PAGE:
In today’s article we shall talk about tooth nerve pain. This type of pain is not constant and usually triggers after eating or drinking something.
So if you are looking for information as to what is causing tooth nerve pain, how to relieve the pain, and how it is usually treated, among other things, then you are in the right place! We will be answering all those questions and more with the help of Los Algodones dentists.
What causes tooth nerve pain?
For this, we must have to know a little bit of tooth anatomy. The tooth is composed of four distinctive parts:
- Tooth enamel. The tooth enamel is the hard and sturdy outside which allows us to chew down food as well as helps us speak. Thanks to this protective layer is that bacteria and temperature cannot get into the nerves and damage it.
- Dentin. This is a spongy tissue that between the pulp and the enamel. In comparison to our first layer of protection, the dentin is much softer.
- Cementum. The cementum is in charge of protecting the root of the tooth under our gums. Cementum is not as hard as tooth enamel, so plaque has an easier time wearing down this.
- Tooth pulp. Here is where the nerves are at. We feel pressure, changes in temperature and more thanks to this. That’s why it becomes extremely painful when a tooth has been affected by tooth decay, as there is no way to stop everything from going in!
The pain that stems from the tooth nerve stems towards two categories which we will explain shortly.
Two types of tooth nerve pain
There are two types of sensitivity, pulpal and dentinal.
- Pulpal sensitivity is when the tooth nerve pain comes directly from an affected pulp. That is, there is something reaching directly to the tooth pulp. This can be through a chipper, cracked tooth, or through extensive tooth decay or an infection.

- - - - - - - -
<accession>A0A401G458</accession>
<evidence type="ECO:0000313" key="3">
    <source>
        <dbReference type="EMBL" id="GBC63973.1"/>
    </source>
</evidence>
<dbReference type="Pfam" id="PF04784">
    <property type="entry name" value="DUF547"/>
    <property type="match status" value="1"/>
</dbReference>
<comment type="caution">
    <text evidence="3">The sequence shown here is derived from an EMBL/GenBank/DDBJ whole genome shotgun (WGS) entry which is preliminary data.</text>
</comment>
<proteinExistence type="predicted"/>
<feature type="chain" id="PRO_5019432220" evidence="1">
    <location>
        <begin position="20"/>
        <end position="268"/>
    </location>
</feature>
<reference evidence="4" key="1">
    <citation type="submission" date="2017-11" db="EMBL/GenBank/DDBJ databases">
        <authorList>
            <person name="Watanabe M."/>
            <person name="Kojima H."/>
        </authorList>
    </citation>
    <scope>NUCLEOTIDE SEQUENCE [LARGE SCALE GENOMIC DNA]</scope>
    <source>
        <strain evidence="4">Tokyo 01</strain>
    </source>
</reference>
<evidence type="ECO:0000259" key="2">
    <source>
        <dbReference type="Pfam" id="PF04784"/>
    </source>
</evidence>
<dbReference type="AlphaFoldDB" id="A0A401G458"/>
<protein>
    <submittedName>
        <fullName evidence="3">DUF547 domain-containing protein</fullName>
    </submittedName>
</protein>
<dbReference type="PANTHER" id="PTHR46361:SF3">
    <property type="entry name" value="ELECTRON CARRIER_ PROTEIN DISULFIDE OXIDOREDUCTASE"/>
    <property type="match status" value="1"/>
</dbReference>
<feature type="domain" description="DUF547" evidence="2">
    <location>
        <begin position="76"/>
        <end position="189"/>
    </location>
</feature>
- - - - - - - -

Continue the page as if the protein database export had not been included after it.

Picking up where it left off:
- Dentinal sensitivity, on the other hand, is when the problem lies with the tooth itself. It conveys the scenarios where the enamel thins or erodes, or when gums recede and expose the root. This can also happen through the use of whitening and bleaching products, which leave the teeth sensitive for a period of time.
Dealing with tooth nerve pain
Of course we want to get this pain out of the way. In order to accomplish this, it is necessary to schedule a visit with a professional dentist! As it is pretty unlikely for this kind of pain to go away by its own.
What to do to relieve pain before a dental visit
Since it is likely that there has been a breach in the tooth enamel, Los Algodones dentists recommend brushing your teeth twice a day with desensitizing toothpaste. Switching to a soft-bristled toothbrush is also a good help as other brushes can wear down the tooth enamel.
Moreover, anything that contains fluoride and can help strengthening your teeth is welcome! This includes fluoride toothpaste, fluoride mouth rinses, and drinking tap water.
Treatments available for tooth nerve pain
It always depends on each given sce nario in order to take the best approach. But two of the most common treatments here in Los Algodones are:
- Dental fillings. If the pain stems from a single cavity, then a dental filling will do the trick. The area is cleaned off bacteria and then sealed in order to keep anything to get to the pulp.
- Root canals. This procedure is used when the tooth has been severely compromised. It seeks to remove any infected tissue and decay. The whole tooth pulp is removed and the space is filled up.